Sunday, February 24, 2013

Walker Evans, American Photographs

American Photography; a Document or an Art form?
Walker Evans, 1903 – 1975

Walker Evans began photographing in 1927, using a small handheld camera. He soon started to specialize in street life, viewing buildings, roadsides, and the people of cities, town and villages. His images focuses in on a subject, and research how it is changed and perceived by being photographs. A complex technique that mange to approach a subject while at the same time keeping it at a distance.
His documentary perception was inspired by the french photographer Eugène Atget, who he admired for his poetic dimensions of the images that celebrated an era that Atget knew was doomed. Through Atgets work Evans learned how the things people make are immensely evocative to whom they are attached - everything is its own.

                                                       Sharecoppers work shoes , New York, 1929

The difference of Evans is that he is portending to give you the facts, but for most parts he is by the choice of the facts influencing how you understand it.

Evans is best know for the work he did for the FSA ( Farm security administration) as an information specialist, where he was assigned to represent the small-town life and ease the depression in rural america. Evans first concern with this work was photographing in the context of any ideology which he refused; “This is pure record, not propaganda”1

                                                                      Alabama Tenant Farmer wife, 1936.

Evans wanted to show what was there and during his assignment in Hale county he made most of his photographs in and around the four-room cabin of Floyd and Allie Mae Burroughs. The family owned nothing - not their home, land, mule, or farm tools, all of which they leased from their landlord.
The honesty of the situation Evans tries to capture by studying Allie Mea up close. The encounter does not show who these people lived, but it becomes an intense scene between the subject and the photographer, that respects and equalize them both. The roughness of the picture and the expression in her eyes tells us about her worries and her life with out telling us, but the forwardness in the picture is deceptive for by saying less it forces the subject to reveal everything. “The value, and if you like, even the propaganda value for the government lies in the record itself, which in the long run will prove an intelligent and farsighted thing to have done. NO POLITICS WHATEVER.”1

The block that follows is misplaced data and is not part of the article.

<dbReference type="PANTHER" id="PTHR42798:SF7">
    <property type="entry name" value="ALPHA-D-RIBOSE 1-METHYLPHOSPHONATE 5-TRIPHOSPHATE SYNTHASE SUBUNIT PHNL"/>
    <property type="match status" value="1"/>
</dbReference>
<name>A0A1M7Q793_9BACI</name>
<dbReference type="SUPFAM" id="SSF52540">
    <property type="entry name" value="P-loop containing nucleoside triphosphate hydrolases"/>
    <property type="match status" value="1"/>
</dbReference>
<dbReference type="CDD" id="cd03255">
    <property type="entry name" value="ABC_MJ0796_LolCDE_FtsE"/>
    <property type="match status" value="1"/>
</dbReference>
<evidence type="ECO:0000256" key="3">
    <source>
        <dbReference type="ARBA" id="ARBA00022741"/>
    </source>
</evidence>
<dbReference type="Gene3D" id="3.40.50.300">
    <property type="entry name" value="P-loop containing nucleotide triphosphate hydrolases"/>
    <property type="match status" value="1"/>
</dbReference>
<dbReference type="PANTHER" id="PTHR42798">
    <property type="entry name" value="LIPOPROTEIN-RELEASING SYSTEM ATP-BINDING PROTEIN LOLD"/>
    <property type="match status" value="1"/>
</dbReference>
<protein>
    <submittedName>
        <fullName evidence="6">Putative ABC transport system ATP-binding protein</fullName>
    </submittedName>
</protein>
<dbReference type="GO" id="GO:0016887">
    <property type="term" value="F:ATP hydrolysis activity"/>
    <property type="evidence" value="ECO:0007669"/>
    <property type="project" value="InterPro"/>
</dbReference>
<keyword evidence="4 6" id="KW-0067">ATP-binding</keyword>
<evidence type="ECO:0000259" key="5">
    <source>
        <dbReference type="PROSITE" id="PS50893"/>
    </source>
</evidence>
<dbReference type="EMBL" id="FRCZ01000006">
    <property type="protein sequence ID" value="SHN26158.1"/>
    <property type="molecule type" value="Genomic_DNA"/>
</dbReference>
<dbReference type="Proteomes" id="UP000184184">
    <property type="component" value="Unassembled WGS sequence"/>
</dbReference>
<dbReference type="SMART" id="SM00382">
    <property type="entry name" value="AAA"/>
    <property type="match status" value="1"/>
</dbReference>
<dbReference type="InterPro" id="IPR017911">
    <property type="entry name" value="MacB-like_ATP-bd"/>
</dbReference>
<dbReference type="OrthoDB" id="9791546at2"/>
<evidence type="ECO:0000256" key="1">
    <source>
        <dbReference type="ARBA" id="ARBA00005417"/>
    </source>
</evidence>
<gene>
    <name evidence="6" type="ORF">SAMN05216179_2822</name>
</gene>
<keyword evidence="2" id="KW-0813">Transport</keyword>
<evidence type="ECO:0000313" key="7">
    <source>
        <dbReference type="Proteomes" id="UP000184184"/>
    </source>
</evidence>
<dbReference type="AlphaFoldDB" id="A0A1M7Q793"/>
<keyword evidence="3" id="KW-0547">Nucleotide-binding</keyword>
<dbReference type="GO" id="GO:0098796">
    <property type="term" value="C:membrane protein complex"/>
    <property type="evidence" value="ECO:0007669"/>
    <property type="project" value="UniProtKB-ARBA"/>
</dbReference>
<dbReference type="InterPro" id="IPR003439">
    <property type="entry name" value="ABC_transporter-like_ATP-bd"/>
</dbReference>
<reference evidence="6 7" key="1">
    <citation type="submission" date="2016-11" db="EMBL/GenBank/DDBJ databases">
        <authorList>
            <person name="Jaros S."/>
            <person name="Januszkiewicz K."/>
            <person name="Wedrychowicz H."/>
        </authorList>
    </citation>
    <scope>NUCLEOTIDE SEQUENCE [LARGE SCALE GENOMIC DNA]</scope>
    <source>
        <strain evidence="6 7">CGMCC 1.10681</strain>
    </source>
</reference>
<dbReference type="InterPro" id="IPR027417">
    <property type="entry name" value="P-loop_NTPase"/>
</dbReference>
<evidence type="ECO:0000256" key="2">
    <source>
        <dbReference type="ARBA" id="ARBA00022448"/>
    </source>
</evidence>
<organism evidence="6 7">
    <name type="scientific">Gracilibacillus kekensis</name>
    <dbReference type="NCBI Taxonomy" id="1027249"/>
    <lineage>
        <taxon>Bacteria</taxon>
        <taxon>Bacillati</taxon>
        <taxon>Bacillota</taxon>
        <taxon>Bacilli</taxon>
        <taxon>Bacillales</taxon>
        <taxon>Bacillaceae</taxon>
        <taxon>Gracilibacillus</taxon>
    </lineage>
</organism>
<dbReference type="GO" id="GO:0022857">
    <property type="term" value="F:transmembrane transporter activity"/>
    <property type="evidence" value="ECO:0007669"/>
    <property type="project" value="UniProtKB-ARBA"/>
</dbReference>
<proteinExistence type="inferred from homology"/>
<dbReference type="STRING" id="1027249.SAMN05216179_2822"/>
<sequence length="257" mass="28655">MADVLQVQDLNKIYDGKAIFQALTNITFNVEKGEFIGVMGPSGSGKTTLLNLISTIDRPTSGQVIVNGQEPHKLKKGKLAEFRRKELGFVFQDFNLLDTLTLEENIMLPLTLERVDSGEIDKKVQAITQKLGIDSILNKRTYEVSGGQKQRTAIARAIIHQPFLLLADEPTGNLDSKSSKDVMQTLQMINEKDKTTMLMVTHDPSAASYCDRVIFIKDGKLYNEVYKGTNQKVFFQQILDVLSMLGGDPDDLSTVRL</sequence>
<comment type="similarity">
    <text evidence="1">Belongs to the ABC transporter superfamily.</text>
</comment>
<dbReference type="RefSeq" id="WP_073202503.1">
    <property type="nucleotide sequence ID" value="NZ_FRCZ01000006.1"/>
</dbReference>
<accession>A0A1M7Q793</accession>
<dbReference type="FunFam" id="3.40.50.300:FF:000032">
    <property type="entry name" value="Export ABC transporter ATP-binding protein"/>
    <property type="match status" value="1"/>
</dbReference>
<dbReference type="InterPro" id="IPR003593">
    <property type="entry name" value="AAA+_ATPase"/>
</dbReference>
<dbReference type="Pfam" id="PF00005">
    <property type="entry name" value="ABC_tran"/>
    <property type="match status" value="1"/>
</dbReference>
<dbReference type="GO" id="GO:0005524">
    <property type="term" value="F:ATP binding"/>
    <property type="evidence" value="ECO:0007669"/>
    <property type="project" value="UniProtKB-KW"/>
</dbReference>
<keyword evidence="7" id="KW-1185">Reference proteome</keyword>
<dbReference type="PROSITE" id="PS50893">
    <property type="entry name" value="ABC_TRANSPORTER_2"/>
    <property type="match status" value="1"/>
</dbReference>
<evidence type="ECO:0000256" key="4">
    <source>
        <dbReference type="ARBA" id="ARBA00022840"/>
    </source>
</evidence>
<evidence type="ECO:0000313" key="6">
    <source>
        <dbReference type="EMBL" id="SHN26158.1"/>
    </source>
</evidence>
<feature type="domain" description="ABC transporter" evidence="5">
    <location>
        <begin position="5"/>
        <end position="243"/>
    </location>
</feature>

Evans worked with little concern for the ideological agenda and tried to distill the essence of the American life to the simple and ordinary. Doing his employment at FSA (1935-1938) he contrived to keep his employers relatively happy, but foremost he took advantage of the opportunity to perfect his photographic techniques. “Very often I´m doing one thing when I´m thought to be doing something else.”2

                                                              Kitchen corner, Tenant Farmhouse,1936.

Photographic documentation focuses on two things; 1, to deliver the truth, and 2, to act as a social agent making life better. Evans would recent both ideas, but kept calling his photos a document aesthetics to state that documentary images looks like the fact but is not objective. This would be a thorn in the eye of FSA, revealing their propaganda scheme in a radical and bold artistic move. Much of Evans photos are therefor not the fact, it only looks objective. He would rearranging the scenes in order to elevated simple objects to iconic symbols, and by the simplicity in the scenes he would represented american life through his own persona.

Evans assembled his material for the exhibition and book “American photography” in 1938, where he showed the best of his photographs since 1928. He loathed the idea of art as a unique peace, and the intention of his pictures, most importantly, therefor exist as a collection of statements. They are thought to be seen together and presented as a consisting attitude. He was able to show how fare he had gone beyond the documentary traditions and many of the images in American Photography are characterized by erosion, chaos, neglect, or dilapidation, and should be read in its historic scenery.